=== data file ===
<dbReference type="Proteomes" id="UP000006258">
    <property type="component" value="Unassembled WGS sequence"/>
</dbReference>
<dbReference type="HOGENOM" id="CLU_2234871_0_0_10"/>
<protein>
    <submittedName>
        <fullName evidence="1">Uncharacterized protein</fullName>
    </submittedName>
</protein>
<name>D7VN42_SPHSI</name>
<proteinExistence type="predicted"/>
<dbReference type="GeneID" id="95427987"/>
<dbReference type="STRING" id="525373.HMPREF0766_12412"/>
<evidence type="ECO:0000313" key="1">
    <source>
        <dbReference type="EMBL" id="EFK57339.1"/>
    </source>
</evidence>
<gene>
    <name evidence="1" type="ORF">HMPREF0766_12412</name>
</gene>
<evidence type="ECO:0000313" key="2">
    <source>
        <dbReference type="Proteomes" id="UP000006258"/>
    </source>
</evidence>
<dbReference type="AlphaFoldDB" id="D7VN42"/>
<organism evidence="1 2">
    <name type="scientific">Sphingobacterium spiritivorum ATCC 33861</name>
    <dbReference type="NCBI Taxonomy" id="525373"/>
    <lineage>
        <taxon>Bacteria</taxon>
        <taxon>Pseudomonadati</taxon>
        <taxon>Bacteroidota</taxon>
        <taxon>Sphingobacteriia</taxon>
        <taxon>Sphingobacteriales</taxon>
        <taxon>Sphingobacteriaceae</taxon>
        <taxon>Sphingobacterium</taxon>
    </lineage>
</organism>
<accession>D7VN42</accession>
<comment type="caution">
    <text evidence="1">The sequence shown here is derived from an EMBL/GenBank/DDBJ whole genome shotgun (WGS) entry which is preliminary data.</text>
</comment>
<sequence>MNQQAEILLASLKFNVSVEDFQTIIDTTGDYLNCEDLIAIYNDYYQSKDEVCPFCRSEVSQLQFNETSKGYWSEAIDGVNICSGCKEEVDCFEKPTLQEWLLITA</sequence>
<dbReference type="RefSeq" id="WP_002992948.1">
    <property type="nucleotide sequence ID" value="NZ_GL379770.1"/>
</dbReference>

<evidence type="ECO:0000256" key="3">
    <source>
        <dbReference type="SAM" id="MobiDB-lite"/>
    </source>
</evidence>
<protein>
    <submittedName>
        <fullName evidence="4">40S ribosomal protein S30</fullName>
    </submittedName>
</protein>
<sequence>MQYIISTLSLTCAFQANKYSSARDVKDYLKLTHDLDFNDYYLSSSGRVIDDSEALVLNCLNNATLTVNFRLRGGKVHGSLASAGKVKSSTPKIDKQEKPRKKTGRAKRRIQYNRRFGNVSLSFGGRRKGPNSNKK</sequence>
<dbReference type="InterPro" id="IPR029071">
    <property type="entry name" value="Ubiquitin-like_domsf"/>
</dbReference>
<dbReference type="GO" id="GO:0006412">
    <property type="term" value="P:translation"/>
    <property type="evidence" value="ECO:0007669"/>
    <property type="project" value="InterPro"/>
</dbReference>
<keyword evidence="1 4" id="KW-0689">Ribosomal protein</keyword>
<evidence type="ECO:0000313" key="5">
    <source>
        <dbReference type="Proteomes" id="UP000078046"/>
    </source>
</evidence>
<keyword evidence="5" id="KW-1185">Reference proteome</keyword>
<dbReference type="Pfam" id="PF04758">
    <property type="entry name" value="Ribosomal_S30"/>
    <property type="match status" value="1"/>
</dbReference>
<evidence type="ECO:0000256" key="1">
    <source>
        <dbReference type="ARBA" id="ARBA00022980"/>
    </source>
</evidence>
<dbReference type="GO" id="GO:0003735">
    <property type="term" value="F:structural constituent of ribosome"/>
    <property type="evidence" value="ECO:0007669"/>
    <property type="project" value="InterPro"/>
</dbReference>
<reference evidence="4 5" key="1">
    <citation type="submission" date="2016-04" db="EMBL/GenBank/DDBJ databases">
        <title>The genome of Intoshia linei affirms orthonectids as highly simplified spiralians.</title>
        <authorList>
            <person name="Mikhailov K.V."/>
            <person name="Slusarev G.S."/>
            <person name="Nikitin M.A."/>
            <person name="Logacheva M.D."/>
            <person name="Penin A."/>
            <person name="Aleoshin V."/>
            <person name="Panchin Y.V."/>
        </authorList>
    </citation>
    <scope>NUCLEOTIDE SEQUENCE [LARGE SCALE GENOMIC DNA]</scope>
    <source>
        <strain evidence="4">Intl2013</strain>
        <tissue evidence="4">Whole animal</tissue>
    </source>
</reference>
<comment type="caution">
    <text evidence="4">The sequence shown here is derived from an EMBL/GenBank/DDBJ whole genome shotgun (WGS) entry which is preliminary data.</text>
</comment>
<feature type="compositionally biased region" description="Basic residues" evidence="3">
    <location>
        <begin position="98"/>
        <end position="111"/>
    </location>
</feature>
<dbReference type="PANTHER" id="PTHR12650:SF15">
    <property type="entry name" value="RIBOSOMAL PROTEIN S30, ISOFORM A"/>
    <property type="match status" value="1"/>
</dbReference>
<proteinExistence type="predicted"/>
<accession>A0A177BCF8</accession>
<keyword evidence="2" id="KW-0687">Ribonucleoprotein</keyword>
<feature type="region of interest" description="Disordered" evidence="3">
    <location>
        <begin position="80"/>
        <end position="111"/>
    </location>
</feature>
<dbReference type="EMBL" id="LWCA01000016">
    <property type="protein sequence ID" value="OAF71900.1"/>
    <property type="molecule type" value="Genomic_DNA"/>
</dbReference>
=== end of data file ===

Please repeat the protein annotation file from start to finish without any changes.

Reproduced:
<dbReference type="Proteomes" id="UP000006258">
    <property type="component" value="Unassembled WGS sequence"/>
</dbReference>
<dbReference type="HOGENOM" id="CLU_2234871_0_0_10"/>
<protein>
    <submittedName>
        <fullName evidence="1">Uncharacterized protein</fullName>
    </submittedName>
</protein>
<name>D7VN42_SPHSI</name>
<proteinExistence type="predicted"/>
<dbReference type="GeneID" id="95427987"/>
<dbReference type="STRING" id="525373.HMPREF0766_12412"/>
<evidence type="ECO:0000313" key="1">
    <source>
        <dbReference type="EMBL" id="EFK57339.1"/>
    </source>
</evidence>
<gene>
    <name evidence="1" type="ORF">HMPREF0766_12412</name>
</gene>
<evidence type="ECO:0000313" key="2">
    <source>
        <dbReference type="Proteomes" id="UP000006258"/>
    </source>
</evidence>
<dbReference type="AlphaFoldDB" id="D7VN42"/>
<organism evidence="1 2">
    <name type="scientific">Sphingobacterium spiritivorum ATCC 33861</name>
    <dbReference type="NCBI Taxonomy" id="525373"/>
    <lineage>
        <taxon>Bacteria</taxon>
        <taxon>Pseudomonadati</taxon>
        <taxon>Bacteroidota</taxon>
        <taxon>Sphingobacteriia</taxon>
        <taxon>Sphingobacteriales</taxon>
        <taxon>Sphingobacteriaceae</taxon>
        <taxon>Sphingobacterium</taxon>
    </lineage>
</organism>
<accession>D7VN42</accession>
<comment type="caution">
    <text evidence="1">The sequence shown here is derived from an EMBL/GenBank/DDBJ whole genome shotgun (WGS) entry which is preliminary data.</text>
</comment>
<sequence>MNQQAEILLASLKFNVSVEDFQTIIDTTGDYLNCEDLIAIYNDYYQSKDEVCPFCRSEVSQLQFNETSKGYWSEAIDGVNICSGCKEEVDCFEKPTLQEWLLITA</sequence>
<dbReference type="RefSeq" id="WP_002992948.1">
    <property type="nucleotide sequence ID" value="NZ_GL379770.1"/>
</dbReference>

<evidence type="ECO:0000256" key="3">
    <source>
        <dbReference type="SAM" id="MobiDB-lite"/>
    </source>
</evidence>
<protein>
    <submittedName>
        <fullName evidence="4">40S ribosomal protein S30</fullName>
    </submittedName>
</protein>
<sequence>MQYIISTLSLTCAFQANKYSSARDVKDYLKLTHDLDFNDYYLSSSGRVIDDSEALVLNCLNNATLTVNFRLRGGKVHGSLASAGKVKSSTPKIDKQEKPRKKTGRAKRRIQYNRRFGNVSLSFGGRRKGPNSNKK</sequence>
<dbReference type="InterPro" id="IPR029071">
    <property type="entry name" value="Ubiquitin-like_domsf"/>
</dbReference>
<dbReference type="GO" id="GO:0006412">
    <property type="term" value="P:translation"/>
    <property type="evidence" value="ECO:0007669"/>
    <property type="project" value="InterPro"/>
</dbReference>
<keyword evidence="1 4" id="KW-0689">Ribosomal protein</keyword>
<evidence type="ECO:0000313" key="5">
    <source>
        <dbReference type="Proteomes" id="UP000078046"/>
    </source>
</evidence>
<keyword evidence="5" id="KW-1185">Reference proteome</keyword>
<dbReference type="Pfam" id="PF04758">
    <property type="entry name" value="Ribosomal_S30"/>
    <property type="match status" value="1"/>
</dbReference>
<evidence type="ECO:0000256" key="1">
    <source>
        <dbReference type="ARBA" id="ARBA00022980"/>
    </source>
</evidence>
<dbReference type="GO" id="GO:0003735">
    <property type="term" value="F:structural constituent of ribosome"/>
    <property type="evidence" value="ECO:0007669"/>
    <property type="project" value="InterPro"/>
</dbReference>
<reference evidence="4 5" key="1">
    <citation type="submission" date="2016-04" db="EMBL/GenBank/DDBJ databases">
        <title>The genome of Intoshia linei affirms orthonectids as highly simplified spiralians.</title>
        <authorList>
            <person name="Mikhailov K.V."/>
            <person name="Slusarev G.S."/>
            <person name="Nikitin M.A."/>
            <person name="Logacheva M.D."/>
            <person name="Penin A."/>
            <person name="Aleoshin V."/>
            <person name="Panchin Y.V."/>
        </authorList>
    </citation>
    <scope>NUCLEOTIDE SEQUENCE [LARGE SCALE GENOMIC DNA]</scope>
    <source>
        <strain evidence="4">Intl2013</strain>
        <tissue evidence="4">Whole animal</tissue>
    </source>
</reference>
<comment type="caution">
    <text evidence="4">The sequence shown here is derived from an EMBL/GenBank/DDBJ whole genome shotgun (WGS) entry which is preliminary data.</text>
</comment>
<feature type="compositionally biased region" description="Basic residues" evidence="3">
    <location>
        <begin position="98"/>
        <end position="111"/>
    </location>
</feature>
<dbReference type="PANTHER" id="PTHR12650:SF15">
    <property type="entry name" value="RIBOSOMAL PROTEIN S30, ISOFORM A"/>
    <property type="match status" value="1"/>
</dbReference>
<proteinExistence type="predicted"/>
<accession>A0A177BCF8</accession>
<keyword evidence="2" id="KW-0687">Ribonucleoprotein</keyword>
<feature type="region of interest" description="Disordered" evidence="3">
    <location>
        <begin position="80"/>
        <end position="111"/>
    </location>
</feature>
<dbReference type="EMBL" id="LWCA01000016">
    <property type="protein sequence ID" value="OAF71900.1"/>
    <property type="molecule type" value="Genomic_DNA"/>
</dbReference>